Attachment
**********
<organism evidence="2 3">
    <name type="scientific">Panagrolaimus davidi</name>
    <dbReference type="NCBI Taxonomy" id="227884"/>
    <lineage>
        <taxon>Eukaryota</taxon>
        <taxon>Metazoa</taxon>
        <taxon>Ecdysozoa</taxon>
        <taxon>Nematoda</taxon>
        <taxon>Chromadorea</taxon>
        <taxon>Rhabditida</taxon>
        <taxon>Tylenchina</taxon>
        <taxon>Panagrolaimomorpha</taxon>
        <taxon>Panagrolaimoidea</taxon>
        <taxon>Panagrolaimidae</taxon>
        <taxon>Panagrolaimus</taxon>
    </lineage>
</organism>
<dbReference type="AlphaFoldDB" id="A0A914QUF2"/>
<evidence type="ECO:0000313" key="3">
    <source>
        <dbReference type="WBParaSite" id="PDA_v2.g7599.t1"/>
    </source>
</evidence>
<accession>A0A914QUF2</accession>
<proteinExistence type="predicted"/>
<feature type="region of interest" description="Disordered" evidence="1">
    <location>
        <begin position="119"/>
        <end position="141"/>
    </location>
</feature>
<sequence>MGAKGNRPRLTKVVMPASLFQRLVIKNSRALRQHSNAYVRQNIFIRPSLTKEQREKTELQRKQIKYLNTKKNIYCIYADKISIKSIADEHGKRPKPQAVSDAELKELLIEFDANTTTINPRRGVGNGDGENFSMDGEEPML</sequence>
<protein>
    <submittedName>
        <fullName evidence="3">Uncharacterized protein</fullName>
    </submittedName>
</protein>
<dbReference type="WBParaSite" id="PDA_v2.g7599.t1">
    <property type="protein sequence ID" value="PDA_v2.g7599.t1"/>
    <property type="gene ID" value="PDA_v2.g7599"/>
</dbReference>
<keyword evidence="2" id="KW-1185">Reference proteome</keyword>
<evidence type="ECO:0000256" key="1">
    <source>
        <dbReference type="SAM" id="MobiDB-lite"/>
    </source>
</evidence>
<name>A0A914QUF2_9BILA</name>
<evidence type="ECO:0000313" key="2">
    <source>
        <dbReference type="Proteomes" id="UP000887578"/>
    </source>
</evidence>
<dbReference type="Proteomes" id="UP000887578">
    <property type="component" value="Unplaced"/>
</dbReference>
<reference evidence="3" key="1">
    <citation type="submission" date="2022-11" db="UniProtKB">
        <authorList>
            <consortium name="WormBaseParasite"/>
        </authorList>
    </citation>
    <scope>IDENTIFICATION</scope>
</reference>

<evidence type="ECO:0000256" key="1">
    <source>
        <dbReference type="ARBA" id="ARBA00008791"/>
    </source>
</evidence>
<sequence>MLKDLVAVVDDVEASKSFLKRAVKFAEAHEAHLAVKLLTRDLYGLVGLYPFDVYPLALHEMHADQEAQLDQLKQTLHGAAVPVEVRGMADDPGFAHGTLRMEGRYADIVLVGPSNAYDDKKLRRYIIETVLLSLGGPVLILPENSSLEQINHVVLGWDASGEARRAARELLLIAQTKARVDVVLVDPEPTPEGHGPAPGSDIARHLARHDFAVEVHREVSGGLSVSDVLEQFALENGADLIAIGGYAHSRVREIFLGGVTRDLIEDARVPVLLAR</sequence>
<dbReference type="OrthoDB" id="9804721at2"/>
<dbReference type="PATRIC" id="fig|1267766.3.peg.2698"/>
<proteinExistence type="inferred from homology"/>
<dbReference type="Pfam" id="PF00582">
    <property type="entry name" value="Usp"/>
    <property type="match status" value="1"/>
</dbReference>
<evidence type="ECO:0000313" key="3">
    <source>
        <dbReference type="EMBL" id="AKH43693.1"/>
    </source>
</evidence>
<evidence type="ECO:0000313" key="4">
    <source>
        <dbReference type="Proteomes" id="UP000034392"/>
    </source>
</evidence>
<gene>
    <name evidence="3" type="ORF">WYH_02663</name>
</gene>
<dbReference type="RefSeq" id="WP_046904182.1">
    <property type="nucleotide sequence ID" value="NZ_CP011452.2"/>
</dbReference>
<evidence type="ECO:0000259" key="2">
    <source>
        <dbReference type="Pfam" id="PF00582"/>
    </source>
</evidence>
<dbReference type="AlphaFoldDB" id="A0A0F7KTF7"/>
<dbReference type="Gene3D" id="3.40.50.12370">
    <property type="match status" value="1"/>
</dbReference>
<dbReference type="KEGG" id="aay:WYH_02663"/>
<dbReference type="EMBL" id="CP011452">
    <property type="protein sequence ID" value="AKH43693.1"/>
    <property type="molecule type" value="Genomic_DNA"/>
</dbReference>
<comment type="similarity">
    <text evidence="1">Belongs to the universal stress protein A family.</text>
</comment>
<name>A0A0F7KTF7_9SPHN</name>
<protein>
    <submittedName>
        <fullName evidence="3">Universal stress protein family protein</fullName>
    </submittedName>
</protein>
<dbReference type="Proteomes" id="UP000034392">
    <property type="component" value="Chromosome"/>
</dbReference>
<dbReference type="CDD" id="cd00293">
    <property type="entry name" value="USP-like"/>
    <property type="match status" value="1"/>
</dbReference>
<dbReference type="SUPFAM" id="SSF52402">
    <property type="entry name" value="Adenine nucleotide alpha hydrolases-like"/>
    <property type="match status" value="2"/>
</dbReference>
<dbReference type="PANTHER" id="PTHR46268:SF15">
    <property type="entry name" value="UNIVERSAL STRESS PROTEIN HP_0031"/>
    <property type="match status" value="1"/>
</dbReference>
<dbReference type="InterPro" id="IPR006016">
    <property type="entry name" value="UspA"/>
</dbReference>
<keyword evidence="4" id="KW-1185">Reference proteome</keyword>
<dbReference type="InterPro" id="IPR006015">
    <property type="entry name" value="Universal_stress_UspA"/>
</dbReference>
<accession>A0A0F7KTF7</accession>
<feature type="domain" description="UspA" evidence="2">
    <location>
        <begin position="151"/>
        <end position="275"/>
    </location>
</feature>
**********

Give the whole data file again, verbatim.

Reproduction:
<organism evidence="2 3">
    <name type="scientific">Panagrolaimus davidi</name>
    <dbReference type="NCBI Taxonomy" id="227884"/>
    <lineage>
        <taxon>Eukaryota</taxon>
        <taxon>Metazoa</taxon>
        <taxon>Ecdysozoa</taxon>
        <taxon>Nematoda</taxon>
        <taxon>Chromadorea</taxon>
        <taxon>Rhabditida</taxon>
        <taxon>Tylenchina</taxon>
        <taxon>Panagrolaimomorpha</taxon>
        <taxon>Panagrolaimoidea</taxon>
        <taxon>Panagrolaimidae</taxon>
        <taxon>Panagrolaimus</taxon>
    </lineage>
</organism>
<dbReference type="AlphaFoldDB" id="A0A914QUF2"/>
<evidence type="ECO:0000313" key="3">
    <source>
        <dbReference type="WBParaSite" id="PDA_v2.g7599.t1"/>
    </source>
</evidence>
<accession>A0A914QUF2</accession>
<proteinExistence type="predicted"/>
<feature type="region of interest" description="Disordered" evidence="1">
    <location>
        <begin position="119"/>
        <end position="141"/>
    </location>
</feature>
<sequence>MGAKGNRPRLTKVVMPASLFQRLVIKNSRALRQHSNAYVRQNIFIRPSLTKEQREKTELQRKQIKYLNTKKNIYCIYADKISIKSIADEHGKRPKPQAVSDAELKELLIEFDANTTTINPRRGVGNGDGENFSMDGEEPML</sequence>
<protein>
    <submittedName>
        <fullName evidence="3">Uncharacterized protein</fullName>
    </submittedName>
</protein>
<dbReference type="WBParaSite" id="PDA_v2.g7599.t1">
    <property type="protein sequence ID" value="PDA_v2.g7599.t1"/>
    <property type="gene ID" value="PDA_v2.g7599"/>
</dbReference>
<keyword evidence="2" id="KW-1185">Reference proteome</keyword>
<evidence type="ECO:0000256" key="1">
    <source>
        <dbReference type="SAM" id="MobiDB-lite"/>
    </source>
</evidence>
<name>A0A914QUF2_9BILA</name>
<evidence type="ECO:0000313" key="2">
    <source>
        <dbReference type="Proteomes" id="UP000887578"/>
    </source>
</evidence>
<dbReference type="Proteomes" id="UP000887578">
    <property type="component" value="Unplaced"/>
</dbReference>
<reference evidence="3" key="1">
    <citation type="submission" date="2022-11" db="UniProtKB">
        <authorList>
            <consortium name="WormBaseParasite"/>
        </authorList>
    </citation>
    <scope>IDENTIFICATION</scope>
</reference>

<evidence type="ECO:0000256" key="1">
    <source>
        <dbReference type="ARBA" id="ARBA00008791"/>
    </source>
</evidence>
<sequence>MLKDLVAVVDDVEASKSFLKRAVKFAEAHEAHLAVKLLTRDLYGLVGLYPFDVYPLALHEMHADQEAQLDQLKQTLHGAAVPVEVRGMADDPGFAHGTLRMEGRYADIVLVGPSNAYDDKKLRRYIIETVLLSLGGPVLILPENSSLEQINHVVLGWDASGEARRAARELLLIAQTKARVDVVLVDPEPTPEGHGPAPGSDIARHLARHDFAVEVHREVSGGLSVSDVLEQFALENGADLIAIGGYAHSRVREIFLGGVTRDLIEDARVPVLLAR</sequence>
<dbReference type="OrthoDB" id="9804721at2"/>
<dbReference type="PATRIC" id="fig|1267766.3.peg.2698"/>
<proteinExistence type="inferred from homology"/>
<dbReference type="Pfam" id="PF00582">
    <property type="entry name" value="Usp"/>
    <property type="match status" value="1"/>
</dbReference>
<evidence type="ECO:0000313" key="3">
    <source>
        <dbReference type="EMBL" id="AKH43693.1"/>
    </source>
</evidence>
<evidence type="ECO:0000313" key="4">
    <source>
        <dbReference type="Proteomes" id="UP000034392"/>
    </source>
</evidence>
<gene>
    <name evidence="3" type="ORF">WYH_02663</name>
</gene>
<dbReference type="RefSeq" id="WP_046904182.1">
    <property type="nucleotide sequence ID" value="NZ_CP011452.2"/>
</dbReference>
<evidence type="ECO:0000259" key="2">
    <source>
        <dbReference type="Pfam" id="PF00582"/>
    </source>
</evidence>
<dbReference type="AlphaFoldDB" id="A0A0F7KTF7"/>
<dbReference type="Gene3D" id="3.40.50.12370">
    <property type="match status" value="1"/>
</dbReference>
<dbReference type="KEGG" id="aay:WYH_02663"/>
<dbReference type="EMBL" id="CP011452">
    <property type="protein sequence ID" value="AKH43693.1"/>
    <property type="molecule type" value="Genomic_DNA"/>
</dbReference>
<comment type="similarity">
    <text evidence="1">Belongs to the universal stress protein A family.</text>
</comment>
<name>A0A0F7KTF7_9SPHN</name>
<protein>
    <submittedName>
        <fullName evidence="3">Universal stress protein family protein</fullName>
    </submittedName>
</protein>
<dbReference type="Proteomes" id="UP000034392">
    <property type="component" value="Chromosome"/>
</dbReference>
<dbReference type="CDD" id="cd00293">
    <property type="entry name" value="USP-like"/>
    <property type="match status" value="1"/>
</dbReference>
<dbReference type="SUPFAM" id="SSF52402">
    <property type="entry name" value="Adenine nucleotide alpha hydrolases-like"/>
    <property type="match status" value="2"/>
</dbReference>
<dbReference type="PANTHER" id="PTHR46268:SF15">
    <property type="entry name" value="UNIVERSAL STRESS PROTEIN HP_0031"/>
    <property type="match status" value="1"/>
</dbReference>
<dbReference type="InterPro" id="IPR006016">
    <property type="entry name" value="UspA"/>
</dbReference>
<keyword evidence="4" id="KW-1185">Reference proteome</keyword>
<dbReference type="InterPro" id="IPR006015">
    <property type="entry name" value="Universal_stress_UspA"/>
</dbReference>
<accession>A0A0F7KTF7</accession>
<feature type="domain" description="UspA" evidence="2">
    <location>
        <begin position="151"/>
        <end position="275"/>
    </location>
</feature>